To Clear Something up for you

Ok. Generally I am a bit quiet this week. I’ll be back in the swing next week, but there was something that I just couldn’t let pass.

You know how you can see on your stats page the things that people typed into a search engines to come across your blog? Well, the other day, someone found my blog by typing in, “Can you get breast cancer from someone punching you in the boob?”

I just can’t let some poor frightened soul out there be unsure! So to answer her/him: No. Sleep easy. You do not get breast cancer from someone “punching you in the boob”.

It made me giggle. But it also alarmed me. We’ve still got a lot of work to do, ladies (and gentlemen), getting people informed! Here’s hoping that’s one more issue down!

So, Scared Person, punch away! (you know, if you like that sort of thing…)

Update: I am now noticing that I get that search a lot. Apparently there is a bigger myth circulating out there than I realized!



Filed under breast cancer

6 responses to “To Clear Something up for you

  1. Sarah, one of the best things about blogging is being able to reach out into the world and help others. You just helped that person and anyone else who might be under that impression, or worried about something like that. Even more frightening is that someone out there is perhaps being punched, abused and hurt by a spouse or partner. That’s enough to worry about without adding the worry of breast cancer to the list.

    So many people are afraid to ask questions because they feel the question is stupid or foolish. My opinion that is that the only stupid question is the one you don’t ask.

    Thank you for having done your own search on your blog to know what others are concerned about.

  2. Google searches are fab aren’t they? I once got one for Kaiser Alex ebay and I was creeped out thinking someone wanted to … I dunno … buy my kid or something … I felt better when I learned Alex Kaiser is an artist πŸ™‚

  3. Ed

    Just a note:
    I’m a male and developed DCIS stage 0 about 5 years ago. I had a simple mastectomy after they discovered the DCIS in one of the ducts after a ductal excision I had done before that.

    Although it is likely coincidence, 9 months before my symptoms started (bleeding from the nipple) I had received a hard blow to my left breast (so hard that I thought I’d see bruising the following day which I didn’t). I mentioned this to the first specialist I saw (I didn’t like him so I went to another) and he did say that, as a male, it is conceivable that when tissue that would normally be dormant (in terms of function) became damaged, upon regeneration some mutations might arise that could possibly lead to cancer developing in my male breast. I didn’t fall into any of the risk groups otherwise; non-drinker all my life, non-smoker (although this isn’t a breast cancer risk typically), and not of jewish ancestory (apparently there is a slightly higher risk of male breast cancer among jewish men – at least that’s what the docs told me).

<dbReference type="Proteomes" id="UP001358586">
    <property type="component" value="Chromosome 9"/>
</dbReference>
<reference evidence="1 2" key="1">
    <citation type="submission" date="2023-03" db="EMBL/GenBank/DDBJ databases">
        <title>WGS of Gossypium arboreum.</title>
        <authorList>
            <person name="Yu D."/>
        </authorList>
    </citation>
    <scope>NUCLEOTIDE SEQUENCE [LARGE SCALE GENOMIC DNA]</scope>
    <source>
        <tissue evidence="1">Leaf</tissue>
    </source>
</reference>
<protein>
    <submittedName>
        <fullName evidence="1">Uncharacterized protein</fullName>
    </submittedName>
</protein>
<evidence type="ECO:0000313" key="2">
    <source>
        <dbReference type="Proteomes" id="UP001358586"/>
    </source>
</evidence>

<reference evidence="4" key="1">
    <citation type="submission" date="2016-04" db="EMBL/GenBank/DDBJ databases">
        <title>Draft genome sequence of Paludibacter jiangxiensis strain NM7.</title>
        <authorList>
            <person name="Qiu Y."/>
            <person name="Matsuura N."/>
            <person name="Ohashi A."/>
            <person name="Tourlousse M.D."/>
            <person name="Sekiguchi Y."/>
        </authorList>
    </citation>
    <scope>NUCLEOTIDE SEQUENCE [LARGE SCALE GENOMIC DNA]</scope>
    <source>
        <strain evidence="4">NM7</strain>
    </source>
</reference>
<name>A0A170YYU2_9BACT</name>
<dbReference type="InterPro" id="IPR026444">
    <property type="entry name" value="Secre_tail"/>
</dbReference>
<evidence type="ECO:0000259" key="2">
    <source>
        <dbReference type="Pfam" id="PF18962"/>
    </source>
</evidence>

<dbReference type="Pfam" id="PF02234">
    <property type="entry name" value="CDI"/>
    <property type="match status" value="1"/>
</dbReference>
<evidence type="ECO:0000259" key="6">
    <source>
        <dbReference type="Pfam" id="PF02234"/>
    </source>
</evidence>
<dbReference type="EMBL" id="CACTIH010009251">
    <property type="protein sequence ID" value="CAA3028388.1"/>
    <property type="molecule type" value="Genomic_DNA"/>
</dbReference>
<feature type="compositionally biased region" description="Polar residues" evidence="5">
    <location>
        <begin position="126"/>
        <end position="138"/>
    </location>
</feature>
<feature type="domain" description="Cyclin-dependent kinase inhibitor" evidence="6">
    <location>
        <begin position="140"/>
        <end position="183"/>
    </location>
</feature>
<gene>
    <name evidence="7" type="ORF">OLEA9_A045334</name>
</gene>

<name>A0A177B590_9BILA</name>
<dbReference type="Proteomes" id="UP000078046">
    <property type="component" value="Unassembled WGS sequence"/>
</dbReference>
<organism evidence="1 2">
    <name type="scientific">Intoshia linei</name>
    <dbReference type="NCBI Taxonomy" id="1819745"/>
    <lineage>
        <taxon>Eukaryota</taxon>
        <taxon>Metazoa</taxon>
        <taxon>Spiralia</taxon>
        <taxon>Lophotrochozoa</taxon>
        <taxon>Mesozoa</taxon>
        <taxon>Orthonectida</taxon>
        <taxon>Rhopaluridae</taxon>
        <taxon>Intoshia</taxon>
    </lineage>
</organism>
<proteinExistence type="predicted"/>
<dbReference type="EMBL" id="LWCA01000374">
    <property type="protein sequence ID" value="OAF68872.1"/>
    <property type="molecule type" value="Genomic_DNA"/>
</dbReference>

So I guess, in short, for males anyway, the answer to the question could be a very qualified ‘maybe/perhaps’. Just my two cents. BTW, doing great, now five years later. Just a mastectomy (they didn’t offer me reconstruction, but I really didn’t care as a guy) and no radiation (I told all the docs to not even suggest it to me, EVER ((because I would adimantly refuse)) – although I should mention that the normal course of treatment for my stage was simple excision anyway); bless those that made it through radiation/chemo – but I just saw too many friends and family members go downhill after it, so I had decided long ago, I’d take the surgeons scalpel, but nothing more and just take my chances with the life I had left. I’m still here. πŸ™‚

    • Hi Ed,
      There do seem to always be dissenting voices, but from what I have read, male breast cancer is always genetic. Of course, I’m no oncologist so I wouldn’t suggest that I myself know better than yours. Simply, for me the being hit thing just doesn’t even make scientific sense. If anybody comes across some articles discussing this, I’d be very interested. Thanks for sharing, Ed!

      • Ed

        very well could be although none of the males on either side of my family (even going back a generation or two) ever had male breast cancer…. So, unless I have a great great grandfather, that did???? My own treating physician told me that I was a statistical fluke ….

        who knows?

      • Hi Ed – That’s an interesting point. Hmm…but then again, as I think about it, the same circumstance applies for women. In those are found to have a genetic cause, certainly they don’t have consistent generations of cancer. Even if a woman today has a mother and a grandmother who had genetically-caused cancer, where did the grandmother’s come from? She was the first – but it’s still genetic. How does that work, I wonder?

        Anyhow, I would love to do some more reading on this…

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